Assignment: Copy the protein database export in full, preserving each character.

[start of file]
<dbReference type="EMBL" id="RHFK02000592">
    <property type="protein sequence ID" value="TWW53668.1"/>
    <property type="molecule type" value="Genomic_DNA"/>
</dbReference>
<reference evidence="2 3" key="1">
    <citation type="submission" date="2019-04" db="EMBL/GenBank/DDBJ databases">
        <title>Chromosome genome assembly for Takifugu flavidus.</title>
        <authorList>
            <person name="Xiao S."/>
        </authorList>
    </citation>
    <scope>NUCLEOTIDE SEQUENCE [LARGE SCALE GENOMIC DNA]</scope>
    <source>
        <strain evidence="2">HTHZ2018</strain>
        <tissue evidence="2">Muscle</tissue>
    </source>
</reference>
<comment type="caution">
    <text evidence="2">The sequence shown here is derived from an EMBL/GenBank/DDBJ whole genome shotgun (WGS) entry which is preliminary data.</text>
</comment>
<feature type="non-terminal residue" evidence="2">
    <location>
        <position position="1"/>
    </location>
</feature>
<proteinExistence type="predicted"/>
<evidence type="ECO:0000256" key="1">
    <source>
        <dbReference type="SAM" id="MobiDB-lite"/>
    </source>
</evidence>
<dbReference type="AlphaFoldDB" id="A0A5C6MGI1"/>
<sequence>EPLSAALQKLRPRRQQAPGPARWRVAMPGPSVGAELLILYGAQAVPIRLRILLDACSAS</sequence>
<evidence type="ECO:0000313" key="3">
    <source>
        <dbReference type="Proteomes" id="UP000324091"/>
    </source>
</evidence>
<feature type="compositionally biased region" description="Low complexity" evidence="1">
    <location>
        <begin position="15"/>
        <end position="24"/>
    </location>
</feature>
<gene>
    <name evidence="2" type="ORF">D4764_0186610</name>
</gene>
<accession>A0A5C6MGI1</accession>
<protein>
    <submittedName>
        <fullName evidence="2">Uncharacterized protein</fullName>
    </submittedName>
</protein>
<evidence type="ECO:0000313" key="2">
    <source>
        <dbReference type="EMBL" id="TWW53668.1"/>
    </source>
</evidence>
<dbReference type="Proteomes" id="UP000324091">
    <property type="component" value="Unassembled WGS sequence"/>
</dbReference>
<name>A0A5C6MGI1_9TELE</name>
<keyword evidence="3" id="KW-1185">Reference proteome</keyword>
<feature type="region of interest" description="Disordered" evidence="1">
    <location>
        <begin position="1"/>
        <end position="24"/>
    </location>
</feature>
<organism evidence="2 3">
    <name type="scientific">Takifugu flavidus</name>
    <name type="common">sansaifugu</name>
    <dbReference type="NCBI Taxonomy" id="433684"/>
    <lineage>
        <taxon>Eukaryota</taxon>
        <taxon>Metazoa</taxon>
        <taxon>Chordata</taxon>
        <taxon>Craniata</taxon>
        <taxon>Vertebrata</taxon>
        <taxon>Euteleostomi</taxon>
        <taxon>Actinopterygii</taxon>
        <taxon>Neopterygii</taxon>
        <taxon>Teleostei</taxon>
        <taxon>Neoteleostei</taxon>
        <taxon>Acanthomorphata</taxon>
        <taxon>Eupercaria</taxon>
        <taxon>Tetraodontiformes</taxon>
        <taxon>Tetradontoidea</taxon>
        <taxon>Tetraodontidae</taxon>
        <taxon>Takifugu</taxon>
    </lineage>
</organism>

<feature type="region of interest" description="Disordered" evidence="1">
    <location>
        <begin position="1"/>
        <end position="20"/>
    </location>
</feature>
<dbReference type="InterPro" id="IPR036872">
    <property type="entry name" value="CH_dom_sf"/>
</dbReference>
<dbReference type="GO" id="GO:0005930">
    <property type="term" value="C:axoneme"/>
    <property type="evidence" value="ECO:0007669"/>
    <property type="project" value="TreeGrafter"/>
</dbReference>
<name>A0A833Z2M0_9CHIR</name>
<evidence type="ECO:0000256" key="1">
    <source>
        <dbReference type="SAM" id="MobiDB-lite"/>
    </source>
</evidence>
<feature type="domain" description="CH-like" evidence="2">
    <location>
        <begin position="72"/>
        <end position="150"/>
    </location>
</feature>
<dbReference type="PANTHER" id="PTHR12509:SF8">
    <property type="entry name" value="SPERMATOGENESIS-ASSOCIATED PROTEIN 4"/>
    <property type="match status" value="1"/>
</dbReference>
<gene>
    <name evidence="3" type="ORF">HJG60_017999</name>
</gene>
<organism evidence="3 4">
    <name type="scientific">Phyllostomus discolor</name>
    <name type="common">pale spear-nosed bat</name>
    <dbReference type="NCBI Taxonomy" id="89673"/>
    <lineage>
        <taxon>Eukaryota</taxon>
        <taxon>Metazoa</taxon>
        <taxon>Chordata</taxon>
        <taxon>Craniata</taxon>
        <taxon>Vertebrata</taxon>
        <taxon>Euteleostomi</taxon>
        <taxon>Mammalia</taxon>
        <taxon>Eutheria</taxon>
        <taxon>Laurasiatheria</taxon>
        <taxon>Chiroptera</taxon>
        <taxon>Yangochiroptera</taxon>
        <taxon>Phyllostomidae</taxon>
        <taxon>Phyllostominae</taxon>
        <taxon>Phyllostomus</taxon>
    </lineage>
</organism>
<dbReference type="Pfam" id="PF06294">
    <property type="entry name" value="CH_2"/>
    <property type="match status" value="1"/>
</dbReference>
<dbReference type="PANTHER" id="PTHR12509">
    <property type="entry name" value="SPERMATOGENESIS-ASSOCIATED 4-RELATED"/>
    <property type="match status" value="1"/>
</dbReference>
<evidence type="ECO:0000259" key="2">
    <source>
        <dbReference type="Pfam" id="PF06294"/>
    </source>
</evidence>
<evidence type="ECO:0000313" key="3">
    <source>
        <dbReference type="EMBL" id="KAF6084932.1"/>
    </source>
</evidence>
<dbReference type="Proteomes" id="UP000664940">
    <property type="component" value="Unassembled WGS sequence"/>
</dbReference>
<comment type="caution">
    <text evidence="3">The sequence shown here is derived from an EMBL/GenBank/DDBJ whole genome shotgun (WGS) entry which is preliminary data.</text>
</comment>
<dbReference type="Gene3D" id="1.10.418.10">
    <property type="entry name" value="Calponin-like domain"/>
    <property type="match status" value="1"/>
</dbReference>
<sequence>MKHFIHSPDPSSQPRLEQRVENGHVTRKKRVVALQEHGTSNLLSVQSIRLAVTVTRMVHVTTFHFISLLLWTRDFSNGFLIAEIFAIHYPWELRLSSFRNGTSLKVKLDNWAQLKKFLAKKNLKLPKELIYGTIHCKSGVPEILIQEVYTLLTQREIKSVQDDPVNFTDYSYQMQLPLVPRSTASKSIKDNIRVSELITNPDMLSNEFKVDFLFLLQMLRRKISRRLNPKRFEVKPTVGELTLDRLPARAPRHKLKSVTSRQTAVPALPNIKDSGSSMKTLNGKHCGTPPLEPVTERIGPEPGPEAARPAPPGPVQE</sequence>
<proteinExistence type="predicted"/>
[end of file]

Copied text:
<dbReference type="EMBL" id="RHFK02000592">
    <property type="protein sequence ID" value="TWW53668.1"/>
    <property type="molecule type" value="Genomic_DNA"/>
</dbReference>
<reference evidence="2 3" key="1">
    <citation type="submission" date="2019-04" db="EMBL/GenBank/DDBJ databases">
        <title>Chromosome genome assembly for Takifugu flavidus.</title>
        <authorList>
            <person name="Xiao S."/>
        </authorList>
    </citation>
    <scope>NUCLEOTIDE SEQUENCE [LARGE SCALE GENOMIC DNA]</scope>
    <source>
        <strain evidence="2">HTHZ2018</strain>
        <tissue evidence="2">Muscle</tissue>
    </source>
</reference>
<comment type="caution">
    <text evidence="2">The sequence shown here is derived from an EMBL/GenBank/DDBJ whole genome shotgun (WGS) entry which is preliminary data.</text>
</comment>
<feature type="non-terminal residue" evidence="2">
    <location>
        <position position="1"/>
    </location>
</feature>
<proteinExistence type="predicted"/>
<evidence type="ECO:0000256" key="1">
    <source>
        <dbReference type="SAM" id="MobiDB-lite"/>
    </source>
</evidence>
<dbReference type="AlphaFoldDB" id="A0A5C6MGI1"/>
<sequence>EPLSAALQKLRPRRQQAPGPARWRVAMPGPSVGAELLILYGAQAVPIRLRILLDACSAS</sequence>
<evidence type="ECO:0000313" key="3">
    <source>
        <dbReference type="Proteomes" id="UP000324091"/>
    </source>
</evidence>
<feature type="compositionally biased region" description="Low complexity" evidence="1">
    <location>
        <begin position="15"/>
        <end position="24"/>
    </location>
</feature>
<gene>
    <name evidence="2" type="ORF">D4764_0186610</name>
</gene>
<accession>A0A5C6MGI1</accession>
<protein>
    <submittedName>
        <fullName evidence="2">Uncharacterized protein</fullName>
    </submittedName>
</protein>
<evidence type="ECO:0000313" key="2">
    <source>
        <dbReference type="EMBL" id="TWW53668.1"/>
    </source>
</evidence>
<dbReference type="Proteomes" id="UP000324091">
    <property type="component" value="Unassembled WGS sequence"/>
</dbReference>
<name>A0A5C6MGI1_9TELE</name>
<keyword evidence="3" id="KW-1185">Reference proteome</keyword>
<feature type="region of interest" description="Disordered" evidence="1">
    <location>
        <begin position="1"/>
        <end position="24"/>
    </location>
</feature>
<organism evidence="2 3">
    <name type="scientific">Takifugu flavidus</name>
    <name type="common">sansaifugu</name>
    <dbReference type="NCBI Taxonomy" id="433684"/>
    <lineage>
        <taxon>Eukaryota</taxon>
        <taxon>Metazoa</taxon>
        <taxon>Chordata</taxon>
        <taxon>Craniata</taxon>
        <taxon>Vertebrata</taxon>
        <taxon>Euteleostomi</taxon>
        <taxon>Actinopterygii</taxon>
        <taxon>Neopterygii</taxon>
        <taxon>Teleostei</taxon>
        <taxon>Neoteleostei</taxon>
        <taxon>Acanthomorphata</taxon>
        <taxon>Eupercaria</taxon>
        <taxon>Tetraodontiformes</taxon>
        <taxon>Tetradontoidea</taxon>
        <taxon>Tetraodontidae</taxon>
        <taxon>Takifugu</taxon>
    </lineage>
</organism>

<feature type="region of interest" description="Disordered" evidence="1">
    <location>
        <begin position="1"/>
        <end position="20"/>
    </location>
</feature>
<dbReference type="InterPro" id="IPR036872">
    <property type="entry name" value="CH_dom_sf"/>
</dbReference>
<dbReference type="GO" id="GO:0005930">
    <property type="term" value="C:axoneme"/>
    <property type="evidence" value="ECO:0007669"/>
    <property type="project" value="TreeGrafter"/>
</dbReference>
<name>A0A833Z2M0_9CHIR</name>
<evidence type="ECO:0000256" key="1">
    <source>
        <dbReference type="SAM" id="MobiDB-lite"/>
    </source>
</evidence>
<feature type="domain" description="CH-like" evidence="2">
    <location>
        <begin position="72"/>
        <end position="150"/>
    </location>
</feature>
<dbReference type="PANTHER" id="PTHR12509:SF8">
    <property type="entry name" value="SPERMATOGENESIS-ASSOCIATED PROTEIN 4"/>
    <property type="match status" value="1"/>
</dbReference>
<gene>
    <name evidence="3" type="ORF">HJG60_017999</name>
</gene>
<organism evidence="3 4">
    <name type="scientific">Phyllostomus discolor</name>
    <name type="common">pale spear-nosed bat</name>
    <dbReference type="NCBI Taxonomy" id="89673"/>
    <lineage>
        <taxon>Eukaryota</taxon>
        <taxon>Metazoa</taxon>
        <taxon>Chordata</taxon>
        <taxon>Craniata</taxon>
        <taxon>Vertebrata</taxon>
        <taxon>Euteleostomi</taxon>
        <taxon>Mammalia</taxon>
        <taxon>Eutheria</taxon>
        <taxon>Laurasiatheria</taxon>
        <taxon>Chiroptera</taxon>
        <taxon>Yangochiroptera</taxon>
        <taxon>Phyllostomidae</taxon>
        <taxon>Phyllostominae</taxon>
        <taxon>Phyllostomus</taxon>
    </lineage>
</organism>
<dbReference type="Pfam" id="PF06294">
    <property type="entry name" value="CH_2"/>
    <property type="match status" value="1"/>
</dbReference>
<dbReference type="PANTHER" id="PTHR12509">
    <property type="entry name" value="SPERMATOGENESIS-ASSOCIATED 4-RELATED"/>
    <property type="match status" value="1"/>
</dbReference>
<evidence type="ECO:0000259" key="2">
    <source>
        <dbReference type="Pfam" id="PF06294"/>
    </source>
</evidence>
<evidence type="ECO:0000313" key="3">
    <source>
        <dbReference type="EMBL" id="KAF6084932.1"/>
    </source>
</evidence>
<dbReference type="Proteomes" id="UP000664940">
    <property type="component" value="Unassembled WGS sequence"/>
</dbReference>
<comment type="caution">
    <text evidence="3">The sequence shown here is derived from an EMBL/GenBank/DDBJ whole genome shotgun (WGS) entry which is preliminary data.</text>
</comment>
<dbReference type="Gene3D" id="1.10.418.10">
    <property type="entry name" value="Calponin-like domain"/>
    <property type="match status" value="1"/>
</dbReference>
<sequence>MKHFIHSPDPSSQPRLEQRVENGHVTRKKRVVALQEHGTSNLLSVQSIRLAVTVTRMVHVTTFHFISLLLWTRDFSNGFLIAEIFAIHYPWELRLSSFRNGTSLKVKLDNWAQLKKFLAKKNLKLPKELIYGTIHCKSGVPEILIQEVYTLLTQREIKSVQDDPVNFTDYSYQMQLPLVPRSTASKSIKDNIRVSELITNPDMLSNEFKVDFLFLLQMLRRKISRRLNPKRFEVKPTVGELTLDRLPARAPRHKLKSVTSRQTAVPALPNIKDSGSSMKTLNGKHCGTPPLEPVTERIGPEPGPEAARPAPPGPVQE</sequence>
<proteinExistence type="predicted"/>